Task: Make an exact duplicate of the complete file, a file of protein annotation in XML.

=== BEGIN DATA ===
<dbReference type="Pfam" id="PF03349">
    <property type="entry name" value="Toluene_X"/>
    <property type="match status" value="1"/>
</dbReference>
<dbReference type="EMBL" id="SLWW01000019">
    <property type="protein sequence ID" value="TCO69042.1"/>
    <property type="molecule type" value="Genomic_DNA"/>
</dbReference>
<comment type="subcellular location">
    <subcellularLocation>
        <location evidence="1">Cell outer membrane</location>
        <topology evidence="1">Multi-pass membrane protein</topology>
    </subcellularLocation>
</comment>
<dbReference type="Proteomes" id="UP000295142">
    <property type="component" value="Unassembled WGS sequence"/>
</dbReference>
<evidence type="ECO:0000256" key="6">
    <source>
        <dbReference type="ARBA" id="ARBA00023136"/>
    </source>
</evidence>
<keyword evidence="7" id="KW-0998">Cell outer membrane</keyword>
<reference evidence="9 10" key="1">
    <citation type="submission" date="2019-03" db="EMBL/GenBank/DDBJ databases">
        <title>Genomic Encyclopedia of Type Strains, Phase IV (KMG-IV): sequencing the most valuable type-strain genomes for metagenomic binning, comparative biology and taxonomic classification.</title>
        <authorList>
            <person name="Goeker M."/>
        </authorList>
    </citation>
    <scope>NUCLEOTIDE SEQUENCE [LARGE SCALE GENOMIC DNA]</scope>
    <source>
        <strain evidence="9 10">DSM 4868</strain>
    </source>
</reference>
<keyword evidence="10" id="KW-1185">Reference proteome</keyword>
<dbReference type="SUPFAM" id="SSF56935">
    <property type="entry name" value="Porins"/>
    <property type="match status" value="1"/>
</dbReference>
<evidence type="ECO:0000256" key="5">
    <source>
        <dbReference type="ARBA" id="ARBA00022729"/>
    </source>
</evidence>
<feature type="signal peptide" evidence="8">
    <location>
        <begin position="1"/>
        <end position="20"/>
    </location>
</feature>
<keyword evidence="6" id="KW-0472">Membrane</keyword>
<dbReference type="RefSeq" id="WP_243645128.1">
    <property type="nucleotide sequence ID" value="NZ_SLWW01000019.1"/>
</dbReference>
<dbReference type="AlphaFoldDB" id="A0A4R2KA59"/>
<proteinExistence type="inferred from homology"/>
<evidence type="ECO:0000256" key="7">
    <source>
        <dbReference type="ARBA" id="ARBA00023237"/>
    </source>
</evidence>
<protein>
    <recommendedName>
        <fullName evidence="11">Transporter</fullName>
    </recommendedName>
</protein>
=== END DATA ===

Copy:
<dbReference type="Pfam" id="PF03349">
    <property type="entry name" value="Toluene_X"/>
    <property type="match status" value="1"/>
</dbReference>
<dbReference type="EMBL" id="SLWW01000019">
    <property type="protein sequence ID" value="TCO69042.1"/>
    <property type="molecule type" value="Genomic_DNA"/>
</dbReference>
<comment type="subcellular location">
    <subcellularLocation>
        <location evidence="1">Cell outer membrane</location>
        <topology evidence="1">Multi-pass membrane protein</topology>
    </subcellularLocation>
</comment>
<dbReference type="Proteomes" id="UP000295142">
    <property type="component" value="Unassembled WGS sequence"/>
</dbReference>
<evidence type="ECO:0000256" key="6">
    <source>
        <dbReference type="ARBA" id="ARBA00023136"/>
    </source>
</evidence>
<keyword evidence="7" id="KW-0998">Cell outer membrane</keyword>
<reference evidence="9 10" key="1">
    <citation type="submission" date="2019-03" db="EMBL/GenBank/DDBJ databases">
        <title>Genomic Encyclopedia of Type Strains, Phase IV (KMG-IV): sequencing the most valuable type-strain genomes for metagenomic binning, comparative biology and taxonomic classification.</title>
        <authorList>
            <person name="Goeker M."/>
        </authorList>
    </citation>
    <scope>NUCLEOTIDE SEQUENCE [LARGE SCALE GENOMIC DNA]</scope>
    <source>
        <strain evidence="9 10">DSM 4868</strain>
    </source>
</reference>
<keyword evidence="10" id="KW-1185">Reference proteome</keyword>
<dbReference type="SUPFAM" id="SSF56935">
    <property type="entry name" value="Porins"/>
    <property type="match status" value="1"/>
</dbReference>
<evidence type="ECO:0000256" key="5">
    <source>
        <dbReference type="ARBA" id="ARBA00022729"/>
    </source>
</evidence>
<feature type="signal peptide" evidence="8">
    <location>
        <begin position="1"/>
        <end position="20"/>
    </location>
</feature>
<keyword evidence="6" id="KW-0472">Membrane</keyword>
<dbReference type="RefSeq" id="WP_243645128.1">
    <property type="nucleotide sequence ID" value="NZ_SLWW01000019.1"/>
</dbReference>
<dbReference type="AlphaFoldDB" id="A0A4R2KA59"/>
<proteinExistence type="inferred from homology"/>
<evidence type="ECO:0000256" key="7">
    <source>
        <dbReference type="ARBA" id="ARBA00023237"/>
    </source>
</evidence>
<protein>
    <recommendedName>
        <fullName evidence="11">Transporter</fullName>
    </recommendedName>
</protein>